JAMA "Thirty-Day Readmission Rates for Medicare Beneficiaries by Race and Site of Care"
BusinessWeek "Blacks Readmitted to Hospital More Than Whites: Study"
California Discharge Planning Collaborative: "What a Difference a Day Makes..."
FCA: "Hospital Discharge Planning: A Guide for Families and Caregivers"
Study Analyzes Caregiving Effects On Being Employed
A recent working paper examined the relationship between labor force attachment and caregiving in the United States, a topic that has been extensively studied in Europe. The authors explain that previous research had attempted to discern if there is a causal relationship between caregiving and reduced employment- in other words, did caregiving cause people to reduce employment, or were people who were less employed more likely to become caregivers. The authors conclude that there is a modest decrease (two percentage points) in the likelihood of being in the workforce if a person is a caregiver. The authors also provide interesting analysis, for example, caregivers in the study had higher education levels than non caregivers and female caregivers had higher homeownership rates than non caregivers. Becoming a caregiver leads to a three percent reduction in hourly wage for women while men caregivers who recently stopped caregiving see a predicted wage increase of $2.26 per hour ($24.88 for caregivers vs. $22.62 for non caregivers). The authors speculate that if a husband has a wife also providing care, then the husband may increase his work hours to compensate for the wife's reduced income. The 4.5% of the sample who were female caregivers for four years or greater had a 14% reduction in wages, totaling around $3,000 a year in lost income. While the authors did not find a strong relationship between caregiving and reduced Social Security benefits, they explain that 23% of caregivers with both members aged 62 or greater have a sufficiently higher earning spouse, so additional work years does not affect their benefit levels. For more information, visit:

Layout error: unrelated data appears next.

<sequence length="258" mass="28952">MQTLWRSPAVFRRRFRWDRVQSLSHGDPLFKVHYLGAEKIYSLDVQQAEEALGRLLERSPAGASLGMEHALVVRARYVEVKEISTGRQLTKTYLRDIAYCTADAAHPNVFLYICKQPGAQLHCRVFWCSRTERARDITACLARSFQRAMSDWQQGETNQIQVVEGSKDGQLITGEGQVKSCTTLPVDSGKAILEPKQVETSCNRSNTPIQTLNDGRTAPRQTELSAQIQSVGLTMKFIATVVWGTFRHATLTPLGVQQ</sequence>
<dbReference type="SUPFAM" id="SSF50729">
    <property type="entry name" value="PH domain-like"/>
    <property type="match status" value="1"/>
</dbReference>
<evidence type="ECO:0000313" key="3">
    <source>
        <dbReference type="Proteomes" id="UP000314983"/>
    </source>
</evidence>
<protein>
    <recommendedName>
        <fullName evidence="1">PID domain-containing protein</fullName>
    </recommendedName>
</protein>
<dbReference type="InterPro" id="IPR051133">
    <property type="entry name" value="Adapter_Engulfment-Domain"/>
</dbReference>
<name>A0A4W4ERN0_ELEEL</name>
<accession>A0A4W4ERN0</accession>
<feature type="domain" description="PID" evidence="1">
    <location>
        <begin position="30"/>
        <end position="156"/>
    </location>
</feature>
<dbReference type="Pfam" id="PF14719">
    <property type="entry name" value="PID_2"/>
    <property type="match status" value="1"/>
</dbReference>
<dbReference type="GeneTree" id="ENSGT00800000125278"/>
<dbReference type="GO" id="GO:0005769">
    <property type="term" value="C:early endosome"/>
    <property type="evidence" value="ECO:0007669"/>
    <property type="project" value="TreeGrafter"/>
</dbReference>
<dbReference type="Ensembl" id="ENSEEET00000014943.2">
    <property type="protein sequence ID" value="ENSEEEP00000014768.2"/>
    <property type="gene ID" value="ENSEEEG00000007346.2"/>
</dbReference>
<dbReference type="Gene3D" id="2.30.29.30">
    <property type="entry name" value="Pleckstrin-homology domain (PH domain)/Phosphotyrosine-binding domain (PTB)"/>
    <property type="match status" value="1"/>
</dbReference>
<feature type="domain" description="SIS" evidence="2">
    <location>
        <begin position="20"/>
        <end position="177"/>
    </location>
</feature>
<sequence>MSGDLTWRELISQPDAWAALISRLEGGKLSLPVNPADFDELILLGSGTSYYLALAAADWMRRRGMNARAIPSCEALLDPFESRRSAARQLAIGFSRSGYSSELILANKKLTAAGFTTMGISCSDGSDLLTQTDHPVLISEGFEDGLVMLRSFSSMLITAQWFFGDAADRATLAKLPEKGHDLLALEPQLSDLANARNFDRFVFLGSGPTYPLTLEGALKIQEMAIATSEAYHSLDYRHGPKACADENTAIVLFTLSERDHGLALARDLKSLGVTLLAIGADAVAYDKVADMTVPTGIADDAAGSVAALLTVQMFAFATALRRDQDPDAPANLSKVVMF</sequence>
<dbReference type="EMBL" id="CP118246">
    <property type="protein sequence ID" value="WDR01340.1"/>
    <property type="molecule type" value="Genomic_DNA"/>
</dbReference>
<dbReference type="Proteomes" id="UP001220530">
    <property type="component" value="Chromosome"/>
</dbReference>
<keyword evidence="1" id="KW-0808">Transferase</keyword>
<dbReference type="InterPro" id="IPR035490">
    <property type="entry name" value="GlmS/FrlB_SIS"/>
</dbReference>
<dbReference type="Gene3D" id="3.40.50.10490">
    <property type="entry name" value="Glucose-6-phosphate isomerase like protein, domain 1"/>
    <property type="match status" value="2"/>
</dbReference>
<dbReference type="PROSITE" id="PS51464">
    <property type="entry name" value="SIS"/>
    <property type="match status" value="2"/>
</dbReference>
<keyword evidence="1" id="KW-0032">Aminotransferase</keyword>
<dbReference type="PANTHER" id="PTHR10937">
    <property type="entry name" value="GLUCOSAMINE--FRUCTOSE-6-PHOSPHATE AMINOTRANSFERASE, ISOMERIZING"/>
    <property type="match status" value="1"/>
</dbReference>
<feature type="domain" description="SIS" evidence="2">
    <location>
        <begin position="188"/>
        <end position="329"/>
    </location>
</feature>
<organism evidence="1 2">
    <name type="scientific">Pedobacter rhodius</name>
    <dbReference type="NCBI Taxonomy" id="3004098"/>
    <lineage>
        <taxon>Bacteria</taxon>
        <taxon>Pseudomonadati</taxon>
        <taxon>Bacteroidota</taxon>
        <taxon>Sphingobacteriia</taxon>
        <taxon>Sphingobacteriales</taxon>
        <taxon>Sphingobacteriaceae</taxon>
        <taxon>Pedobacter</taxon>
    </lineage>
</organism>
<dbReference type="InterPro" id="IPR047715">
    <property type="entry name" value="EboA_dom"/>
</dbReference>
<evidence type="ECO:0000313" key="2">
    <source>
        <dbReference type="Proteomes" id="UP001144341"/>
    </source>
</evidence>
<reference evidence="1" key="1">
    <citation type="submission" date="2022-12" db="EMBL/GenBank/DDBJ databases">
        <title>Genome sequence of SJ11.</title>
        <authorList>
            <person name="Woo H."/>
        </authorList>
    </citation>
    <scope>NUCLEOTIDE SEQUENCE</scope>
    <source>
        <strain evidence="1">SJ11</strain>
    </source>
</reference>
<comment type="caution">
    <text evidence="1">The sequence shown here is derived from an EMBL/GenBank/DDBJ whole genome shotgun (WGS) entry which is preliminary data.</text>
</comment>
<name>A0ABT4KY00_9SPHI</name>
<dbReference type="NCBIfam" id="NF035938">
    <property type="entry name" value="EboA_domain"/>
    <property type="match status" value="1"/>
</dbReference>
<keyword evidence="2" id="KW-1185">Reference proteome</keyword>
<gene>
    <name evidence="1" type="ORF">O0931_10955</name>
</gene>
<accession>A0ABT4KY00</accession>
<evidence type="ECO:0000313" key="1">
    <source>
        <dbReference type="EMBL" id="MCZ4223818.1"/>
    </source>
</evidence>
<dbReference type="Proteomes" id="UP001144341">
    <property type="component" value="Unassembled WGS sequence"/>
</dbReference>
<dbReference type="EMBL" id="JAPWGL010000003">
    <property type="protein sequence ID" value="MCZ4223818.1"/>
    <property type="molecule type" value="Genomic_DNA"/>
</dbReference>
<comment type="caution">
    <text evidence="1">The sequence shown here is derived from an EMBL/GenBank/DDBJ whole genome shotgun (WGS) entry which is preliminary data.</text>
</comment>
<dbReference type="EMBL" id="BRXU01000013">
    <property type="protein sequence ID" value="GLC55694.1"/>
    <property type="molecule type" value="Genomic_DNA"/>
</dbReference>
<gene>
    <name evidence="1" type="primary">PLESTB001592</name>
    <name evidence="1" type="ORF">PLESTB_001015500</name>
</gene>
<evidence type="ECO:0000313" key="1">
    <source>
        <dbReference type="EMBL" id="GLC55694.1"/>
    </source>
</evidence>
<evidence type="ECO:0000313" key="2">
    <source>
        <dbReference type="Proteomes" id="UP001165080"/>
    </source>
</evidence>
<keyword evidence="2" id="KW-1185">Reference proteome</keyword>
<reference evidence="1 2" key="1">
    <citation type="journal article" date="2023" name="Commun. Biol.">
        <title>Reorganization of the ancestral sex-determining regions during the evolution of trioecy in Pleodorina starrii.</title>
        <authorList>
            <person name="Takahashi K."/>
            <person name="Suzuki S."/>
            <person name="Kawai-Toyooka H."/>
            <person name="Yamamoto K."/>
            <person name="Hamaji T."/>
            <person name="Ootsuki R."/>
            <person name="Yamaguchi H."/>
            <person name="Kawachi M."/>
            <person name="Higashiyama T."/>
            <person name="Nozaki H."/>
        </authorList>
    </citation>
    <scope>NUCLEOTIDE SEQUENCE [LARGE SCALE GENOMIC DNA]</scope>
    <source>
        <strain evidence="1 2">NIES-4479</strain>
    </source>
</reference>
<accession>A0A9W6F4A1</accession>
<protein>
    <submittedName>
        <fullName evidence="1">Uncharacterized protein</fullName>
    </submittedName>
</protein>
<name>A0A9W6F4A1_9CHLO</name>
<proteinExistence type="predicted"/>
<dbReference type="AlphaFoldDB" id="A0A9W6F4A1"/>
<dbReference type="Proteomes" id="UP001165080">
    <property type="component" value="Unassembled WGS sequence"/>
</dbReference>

Center for Retirement Research: "Effect of Informal Care on Work, Wages, and Wealth"
Review Of Research On End-Of-Life Care And Spirituality
A recent analysis reviewed research on end-of-life care and spirituality as part of the United Kingdom's End of Life Care Strategy. The authors identified 248 studies that were classified and reviewed by three consultation groups. Five overarching themes were identified, including disciplinary and professional contexts (what sources the disciplines came from); concepts and definitions; spiritual assessment; spiritual interventions; and education and training. The authors provide ten recommendations and also conclude that while the review found a substantial amount of literature relevant to spiritual care at the end of life, there is less material addressing spiritual care in the context of end-of-life care. For more information, visit:
Dept. of Health: "Spiritual Care at the End of Life: A systematic review of the literature"
Report: 42 Percent Of Employees Lack Paid Sick Days In 2010
A recently released fact sheet suggests that statistics on paid sick leave from the U.S. Bureau of Labor Statistics may provide an overly-rosy picture of access to paid sick leave in the U.S. The authors explain that while employees may be "eligible" for paid sick leave, many employees have not been at their jobs long enough to claim paid sick leave. On average, employees have to wait 78 business days (about 3 ? months) before they can access paid sick leave. Occupations like management have high rates of eligibility for paid sick leave and fewer low-tenure workers, leading to an 88% coverage rate for paid sick leave. However, employees in food preparation and serving related occupations have only a 23% coverage rate because fewer employers provide paid sick days in this industry and employee tenure is shorter. The implications of the research are important not only for flu and other outbreak prevention, but also for family caregivers who are also employed and may need sick days for themselves or relatives. During the 111th Congress, Representative DeLauro (D-CT) introduced the Healthy Families Act that would have mandated seven days of Paid Sick Leave for employees to use for their own illnesses or for the care of a relative. For more information, visit: